5 Ways to Save on Groceries But Still Eat Gourmet Food
The average American family spends $5,763 per year on food eaten at home, according to the Bureau of Labor Statistics. That’s $480 per month.
With food such a significant item in many people’s budgets, it’s not surprising that when money is tight, the grocery bill is one of the first place people turn to cut costs. The savings potential is significant, after all. If the typical family spent 20% less on food every month, they’d have an extra $25 per week – money that could be saved for retirement, a down payment, or college.
Taking a budget-minded approach to grocery shopping doesn’t have to mean endless nights of cheap ramen or bargain-priced frozen burritos. Smart shoppers can save big on food costs by making a few simple switches. The end result is a slimmer grocery bill without having to sacrifice quality or tastiness.
Here are five ways to save on your next shopping trip and still eat like a gourmet chef.
1. Go meatless
Swapping meat for plant-based proteins is a great way to save cash. A pound of lean ground beef costs $6.10 a pound, according to the Bureau of Labor Statistics. A pound of dried beans is almost $4 cheaper, at just $1.47.
Overall, reducing the amount of meat you consume could save you $80 to $100 per month, according to Meatless Monday. Eating less meat can also translate into better health, as we’ve reported in the past. Opting for lentils over a steak could end up saving you thousands of dollars in health costs down the road.
2. Shop at ethnic grocery stores
Ethnic markets are one of the best places to go to get good deals on food, particularly produce. When a reporter at The Washington Post compared prices for vegetables at major chain grocery stores like Safeway and Whole Foods with the prices at ethnic markets, she found that the ethnic markets were 30% to 50% cheaper.
Why is a pound of tomatoes or a head of cabbage so much cheaper at these stores? Owners of ethnic markets are often better at getting deals from produce suppliers, according to The Washington Post, and they are more likely to cater to consumers who buy a lot of fresh produce and want to get it for a cheaper price. Plus, some of the fruits and vegetables they sell might be nearing the end of their shelf life, or they might not be as uniform-looking as what you’d find at a major chain.
Cheap produce isn’t the only way to save by shopping at ethnic markets. Spices and specialty ingredients can often be had for far less at these stores.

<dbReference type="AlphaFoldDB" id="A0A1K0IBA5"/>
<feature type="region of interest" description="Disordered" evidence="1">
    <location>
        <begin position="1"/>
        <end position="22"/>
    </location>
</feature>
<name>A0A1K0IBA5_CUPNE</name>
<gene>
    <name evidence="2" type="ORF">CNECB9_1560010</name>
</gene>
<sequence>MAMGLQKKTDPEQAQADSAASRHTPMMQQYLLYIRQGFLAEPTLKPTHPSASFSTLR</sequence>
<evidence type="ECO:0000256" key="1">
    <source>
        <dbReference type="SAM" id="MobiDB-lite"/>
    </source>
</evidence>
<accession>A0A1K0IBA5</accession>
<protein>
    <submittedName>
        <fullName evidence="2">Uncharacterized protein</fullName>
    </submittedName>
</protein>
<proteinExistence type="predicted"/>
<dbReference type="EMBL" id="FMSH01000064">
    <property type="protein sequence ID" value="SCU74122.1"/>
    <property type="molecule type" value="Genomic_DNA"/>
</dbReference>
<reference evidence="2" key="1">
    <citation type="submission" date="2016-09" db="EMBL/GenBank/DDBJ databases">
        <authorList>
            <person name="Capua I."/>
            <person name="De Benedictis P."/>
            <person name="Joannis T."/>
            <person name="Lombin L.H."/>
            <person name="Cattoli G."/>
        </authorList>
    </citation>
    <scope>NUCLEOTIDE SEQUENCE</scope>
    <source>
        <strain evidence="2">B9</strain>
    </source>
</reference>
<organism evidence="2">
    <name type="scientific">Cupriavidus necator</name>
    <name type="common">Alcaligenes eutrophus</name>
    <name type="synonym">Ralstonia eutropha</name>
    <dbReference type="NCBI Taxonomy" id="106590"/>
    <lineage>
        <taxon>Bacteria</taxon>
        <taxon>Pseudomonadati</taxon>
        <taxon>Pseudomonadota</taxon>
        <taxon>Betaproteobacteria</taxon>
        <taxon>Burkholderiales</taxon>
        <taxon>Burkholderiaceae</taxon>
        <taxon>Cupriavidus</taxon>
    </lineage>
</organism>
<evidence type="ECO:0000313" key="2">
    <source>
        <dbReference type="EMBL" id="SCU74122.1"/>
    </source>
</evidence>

3. Grow your own herbs
Fresh herbs are an essential element in many recipes, but buying a big bunch of basil, cilantro, or parsley when you only need a tablespoon or two is expensive and wasteful.
Growing your own herbs can save you money and help add pizzazz to simple dishes like scrambled eggs. A large backyard isn’t a prerequisite. A small container garden doesn’t take up much space on a back porch or balcony. Those without outdoor space or people who live in cold climates can even grow herbs indoors. Chives, rosemary, and oregano can all thrive inside, according to Better Homes & Gardens, though some plants, like basil, will do better out of doors.
4. Visit your local farmers’ market
Fair or not, farmers’ markets have gained a reputation as being a place to go for expensive, organic produce. Some of them even seem to dedicate more space to stalls selling prepared food rather than fresh fruits and vegetables. But farmers’ markets aren’t just a place for yuppies to buy pricy heirloom tomatoes.
Several studies have found that food at farmers’ markets is often less expensive than similar items at supermarkets, as reported by The Atlantic. In one case, organic product was 40% cheaper at the farmers’ market than at the grocery store.
To get the best deals at your farmers’ market, shop around (some farmers may offer a lower price than others for the same item), buy in season, and shop at the end of the day, when farmers are more likely to give you a deal.
5. Choose less-expensive substitutes
Anyone who likes to cook knows the frustration of having to make a special trip to the store to buy a costly ingredient. Fortunately, there are cheaper alternatives to many expensive ingredients, though you may need to be willing to accept a slightly different taste or texture in the final product.
For butternut squash, delicata squash might be an acceptable substitute, according to Oprah magazine. In some recipes, feta might work as a substitute for goat cheese. Mixing a little lemon juice with milk produces a buttermilk substitute, according to Living a Frugal Life. Chicken thighs are cheaper than chicken breasts and also have more iron and zinc, according to Shape.
You can find more cheap alternatives to expensive ingredients here.